Background: One of the aims of the COPD Assessment Test (CAT) is to aid communication between the physician and patient about the burden of chronic obstructive pulmonary disease (COPD) on the patient's life.
Aims: To investigate the impact of the CAT on the quality of primary care consultations in COPD patients.
Methods: Primary care physicians across Europe conducted six consultations with standardised COPD patients (played by trained actors). Physicians were randomised to see the patient with the completed CAT (CAT+ arm) or without (no CAT arm) during the consultation. These were videoed and independent assessors scored the physicians on their ability to identify and address patient-specific issues such as depression (sub-score A); review standard COPD issues such as breathlessness (sub-score B); their understanding of the case (understanding score); and their overall performance. The primary endpoint was the global score (sub-scores A+B; scale range 0-40).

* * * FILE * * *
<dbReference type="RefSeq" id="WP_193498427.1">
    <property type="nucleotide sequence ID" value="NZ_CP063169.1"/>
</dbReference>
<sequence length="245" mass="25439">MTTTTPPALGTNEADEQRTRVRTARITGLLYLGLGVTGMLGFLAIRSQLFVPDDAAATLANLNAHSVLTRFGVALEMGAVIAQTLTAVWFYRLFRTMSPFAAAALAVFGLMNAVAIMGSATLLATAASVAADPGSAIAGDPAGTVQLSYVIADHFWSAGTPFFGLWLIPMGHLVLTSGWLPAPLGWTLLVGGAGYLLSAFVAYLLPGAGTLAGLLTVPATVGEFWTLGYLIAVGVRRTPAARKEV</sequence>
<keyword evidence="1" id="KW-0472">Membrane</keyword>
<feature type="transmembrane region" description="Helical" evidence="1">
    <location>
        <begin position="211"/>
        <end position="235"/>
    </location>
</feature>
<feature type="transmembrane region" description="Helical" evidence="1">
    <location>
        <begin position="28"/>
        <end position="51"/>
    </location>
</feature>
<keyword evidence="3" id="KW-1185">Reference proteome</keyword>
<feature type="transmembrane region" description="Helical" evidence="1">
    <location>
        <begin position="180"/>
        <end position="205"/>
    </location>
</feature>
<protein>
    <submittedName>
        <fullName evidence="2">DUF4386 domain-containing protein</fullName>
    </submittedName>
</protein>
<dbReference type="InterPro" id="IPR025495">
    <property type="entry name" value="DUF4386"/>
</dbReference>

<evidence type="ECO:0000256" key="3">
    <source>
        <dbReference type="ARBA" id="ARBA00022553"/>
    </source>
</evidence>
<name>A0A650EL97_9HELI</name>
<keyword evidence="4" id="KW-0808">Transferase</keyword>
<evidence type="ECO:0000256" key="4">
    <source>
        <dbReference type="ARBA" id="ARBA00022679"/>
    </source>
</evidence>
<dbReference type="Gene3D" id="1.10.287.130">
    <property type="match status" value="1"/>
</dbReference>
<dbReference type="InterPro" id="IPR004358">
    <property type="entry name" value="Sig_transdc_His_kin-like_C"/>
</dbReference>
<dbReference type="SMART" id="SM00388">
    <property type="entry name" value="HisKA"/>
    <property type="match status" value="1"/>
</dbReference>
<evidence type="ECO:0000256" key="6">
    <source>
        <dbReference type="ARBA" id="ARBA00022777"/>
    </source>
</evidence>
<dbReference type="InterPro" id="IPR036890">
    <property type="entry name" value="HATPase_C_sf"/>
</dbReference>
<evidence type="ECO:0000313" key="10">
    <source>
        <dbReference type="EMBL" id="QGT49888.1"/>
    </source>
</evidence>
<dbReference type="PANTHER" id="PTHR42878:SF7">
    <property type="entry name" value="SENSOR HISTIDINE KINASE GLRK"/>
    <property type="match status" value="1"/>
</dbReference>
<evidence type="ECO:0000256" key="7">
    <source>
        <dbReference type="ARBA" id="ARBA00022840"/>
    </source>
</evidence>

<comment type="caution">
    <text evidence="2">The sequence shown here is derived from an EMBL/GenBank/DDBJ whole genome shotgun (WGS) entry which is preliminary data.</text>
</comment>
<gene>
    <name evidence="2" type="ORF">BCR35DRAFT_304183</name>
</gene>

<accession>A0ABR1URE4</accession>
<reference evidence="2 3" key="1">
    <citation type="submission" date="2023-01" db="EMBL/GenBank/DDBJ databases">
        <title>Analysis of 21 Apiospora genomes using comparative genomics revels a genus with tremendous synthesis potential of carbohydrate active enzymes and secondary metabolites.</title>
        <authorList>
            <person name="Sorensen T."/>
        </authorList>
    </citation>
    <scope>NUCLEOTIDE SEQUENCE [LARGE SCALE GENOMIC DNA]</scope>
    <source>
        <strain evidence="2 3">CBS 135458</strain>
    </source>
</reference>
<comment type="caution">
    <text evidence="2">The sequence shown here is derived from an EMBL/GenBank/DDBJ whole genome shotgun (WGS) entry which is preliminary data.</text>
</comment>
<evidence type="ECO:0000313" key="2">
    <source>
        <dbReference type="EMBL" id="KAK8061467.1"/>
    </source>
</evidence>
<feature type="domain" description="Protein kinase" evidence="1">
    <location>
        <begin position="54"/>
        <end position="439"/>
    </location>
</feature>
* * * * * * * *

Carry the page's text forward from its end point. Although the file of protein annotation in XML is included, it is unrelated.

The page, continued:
Results: A total of 165 physicians enrolled in the study and carried out six consultations each; 882 consultations were deemed suitable for analysis. No difference was seen between the arms in the global score (no CAT arm 20.3; CAT+ arm 20.7; 95% CI -1.0 to 1.8; p=0.606) or on sub-score A (p=0.255). A statistically significant difference, though of limited clinical relevance, was observed in mean sub-score B (no CAT arm 8.8; CAT+ arm 9.6; 95% CI 0.0 to 1.6; p=0.045). There was no difference in understanding score (p=0.824) or overall performance (p=0.655).
Conclusions: The CAT is a disease-specific instrument that aids physician assessment of COPD. It does not appear to improve detection of non-COPD symptoms and co-morbidities.